other things, we need to get the latter caught up with the former to where we aren't putting technology out there and we're like, all of a sudden, oh, my gosh, now what do we do? people are posting suicide videos and all kinds of things. so i think innovation is there, and we don't want to turn our back. we have to accelerate the social behavioral aspects, because at the end of the day we're always dealing with people. this is something i think ostp is unique to doing in the government. again, seeing the top proposal and saying, okay, we've got the technology. we need to bring in these other organizations and make sure we're working not just as a technology piece. i think we've paid the price by not doing that. >> senator, uas traffic management as an example. i know it's something you're very much involved with. it's not just in the united states, it's all over the world. and it's the standards that the
aeronautics mission director that's working on now, they're going to affect the united states. it's going to affect the world. and it's so critical that we do that now before it gets out of control in other places. and so i would say we look forward to working with you on it, and certainly want to promote it as quickly as we can. >> thank you. and let me just highlight, because i say this all the time. as we build this architecture, infrastructure, whatever you want to call it, we should be putting those guardrails in for privacy and security at the same time. because it's so hard to come back in after the fact and try to lay those over the infrastructure that's been created. i look forward to working with all of you on those as well. mr. savant, one of the stated goals of your office is to create policies for access to the aviation system for small and rural communities. i appreciate that you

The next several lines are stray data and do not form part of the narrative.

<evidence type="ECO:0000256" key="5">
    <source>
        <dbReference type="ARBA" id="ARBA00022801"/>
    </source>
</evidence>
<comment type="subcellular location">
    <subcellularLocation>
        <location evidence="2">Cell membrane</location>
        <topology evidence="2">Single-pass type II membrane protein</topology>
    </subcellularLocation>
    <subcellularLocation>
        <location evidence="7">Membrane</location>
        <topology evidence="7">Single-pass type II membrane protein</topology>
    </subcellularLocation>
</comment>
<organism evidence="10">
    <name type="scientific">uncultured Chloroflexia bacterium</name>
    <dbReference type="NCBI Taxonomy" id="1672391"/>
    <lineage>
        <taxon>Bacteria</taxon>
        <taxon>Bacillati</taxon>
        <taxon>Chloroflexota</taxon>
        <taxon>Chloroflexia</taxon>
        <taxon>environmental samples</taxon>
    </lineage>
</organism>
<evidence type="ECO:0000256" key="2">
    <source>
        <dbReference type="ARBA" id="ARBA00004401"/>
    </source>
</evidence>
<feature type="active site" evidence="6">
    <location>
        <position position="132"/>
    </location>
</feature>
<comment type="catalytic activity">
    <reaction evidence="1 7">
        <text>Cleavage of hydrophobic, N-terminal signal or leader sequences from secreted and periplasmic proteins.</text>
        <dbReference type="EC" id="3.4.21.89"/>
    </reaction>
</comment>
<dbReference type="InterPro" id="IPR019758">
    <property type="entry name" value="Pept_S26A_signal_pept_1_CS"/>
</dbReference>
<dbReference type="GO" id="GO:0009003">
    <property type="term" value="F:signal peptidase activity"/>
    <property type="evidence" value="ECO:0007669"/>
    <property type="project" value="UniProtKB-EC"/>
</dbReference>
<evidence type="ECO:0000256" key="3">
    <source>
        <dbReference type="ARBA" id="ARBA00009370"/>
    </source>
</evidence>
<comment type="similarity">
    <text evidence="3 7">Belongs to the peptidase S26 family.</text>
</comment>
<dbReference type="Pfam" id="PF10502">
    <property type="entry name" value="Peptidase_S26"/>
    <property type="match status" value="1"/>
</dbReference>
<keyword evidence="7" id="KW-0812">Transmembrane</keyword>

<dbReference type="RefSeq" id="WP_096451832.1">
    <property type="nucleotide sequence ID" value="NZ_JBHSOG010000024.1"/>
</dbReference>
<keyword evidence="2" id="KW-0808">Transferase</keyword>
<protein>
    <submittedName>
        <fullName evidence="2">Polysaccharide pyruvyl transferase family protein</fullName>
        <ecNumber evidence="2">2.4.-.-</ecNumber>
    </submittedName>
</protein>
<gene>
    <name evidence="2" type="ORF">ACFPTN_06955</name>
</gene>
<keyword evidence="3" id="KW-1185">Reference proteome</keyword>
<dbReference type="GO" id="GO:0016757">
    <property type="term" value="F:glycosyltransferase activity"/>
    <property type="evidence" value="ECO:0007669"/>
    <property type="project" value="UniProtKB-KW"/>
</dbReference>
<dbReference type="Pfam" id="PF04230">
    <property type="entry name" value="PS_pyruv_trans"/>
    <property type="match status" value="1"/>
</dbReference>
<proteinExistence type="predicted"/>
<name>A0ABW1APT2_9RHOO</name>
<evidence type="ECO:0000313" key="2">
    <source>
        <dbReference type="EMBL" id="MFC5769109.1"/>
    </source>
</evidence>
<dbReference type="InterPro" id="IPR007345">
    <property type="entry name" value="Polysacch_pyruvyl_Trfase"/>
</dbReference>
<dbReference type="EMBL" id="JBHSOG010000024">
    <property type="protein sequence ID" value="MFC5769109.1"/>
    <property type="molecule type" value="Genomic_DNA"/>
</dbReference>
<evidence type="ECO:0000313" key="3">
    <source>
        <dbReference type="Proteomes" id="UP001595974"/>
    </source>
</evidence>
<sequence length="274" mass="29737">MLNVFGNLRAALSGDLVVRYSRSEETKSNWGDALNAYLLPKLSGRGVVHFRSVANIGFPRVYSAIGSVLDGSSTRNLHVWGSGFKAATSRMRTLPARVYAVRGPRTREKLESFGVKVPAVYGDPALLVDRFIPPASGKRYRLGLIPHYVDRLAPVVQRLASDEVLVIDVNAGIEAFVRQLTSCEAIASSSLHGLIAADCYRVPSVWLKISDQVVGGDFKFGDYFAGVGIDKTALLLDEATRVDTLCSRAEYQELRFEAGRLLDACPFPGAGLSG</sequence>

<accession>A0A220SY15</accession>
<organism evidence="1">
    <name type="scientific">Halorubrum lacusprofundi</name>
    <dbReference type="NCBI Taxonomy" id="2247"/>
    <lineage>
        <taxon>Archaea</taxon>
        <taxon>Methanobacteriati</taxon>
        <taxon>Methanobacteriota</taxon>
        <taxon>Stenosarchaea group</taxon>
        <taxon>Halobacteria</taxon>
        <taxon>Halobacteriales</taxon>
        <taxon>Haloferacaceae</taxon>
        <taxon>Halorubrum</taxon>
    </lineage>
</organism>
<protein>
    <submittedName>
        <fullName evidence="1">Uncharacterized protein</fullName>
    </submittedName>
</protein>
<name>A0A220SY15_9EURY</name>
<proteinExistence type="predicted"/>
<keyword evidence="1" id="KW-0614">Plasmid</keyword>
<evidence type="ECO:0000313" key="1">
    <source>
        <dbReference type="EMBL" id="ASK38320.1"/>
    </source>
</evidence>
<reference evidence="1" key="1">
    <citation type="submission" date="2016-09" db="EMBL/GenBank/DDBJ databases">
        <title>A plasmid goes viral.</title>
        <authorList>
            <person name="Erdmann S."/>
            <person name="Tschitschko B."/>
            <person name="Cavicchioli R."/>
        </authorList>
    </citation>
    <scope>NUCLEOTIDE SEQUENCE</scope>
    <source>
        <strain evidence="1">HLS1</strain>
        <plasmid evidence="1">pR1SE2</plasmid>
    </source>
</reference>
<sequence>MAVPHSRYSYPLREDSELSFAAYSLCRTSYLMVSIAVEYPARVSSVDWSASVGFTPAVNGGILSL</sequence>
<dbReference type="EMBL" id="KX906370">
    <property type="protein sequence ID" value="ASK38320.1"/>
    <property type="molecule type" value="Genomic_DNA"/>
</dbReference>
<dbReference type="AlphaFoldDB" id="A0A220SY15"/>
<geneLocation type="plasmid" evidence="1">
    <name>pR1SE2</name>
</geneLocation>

specifically noted in one of your priorities and in your testimony that small and rural communities as well. can i get your thoughts on aviation competition for all airports, specifically, how do you plan to support the mid and small community air service between the two main programs that you noted in your testimony and as well in your statement? nevada has remote places and i've been to elkin, nevada as well as alamo and i've wondered how we can include airports there as well as their space. >> according to trump's administration, we do have a focus on rural infrastructure and developed technology in rural areas. so specifically to your question about the airports, you are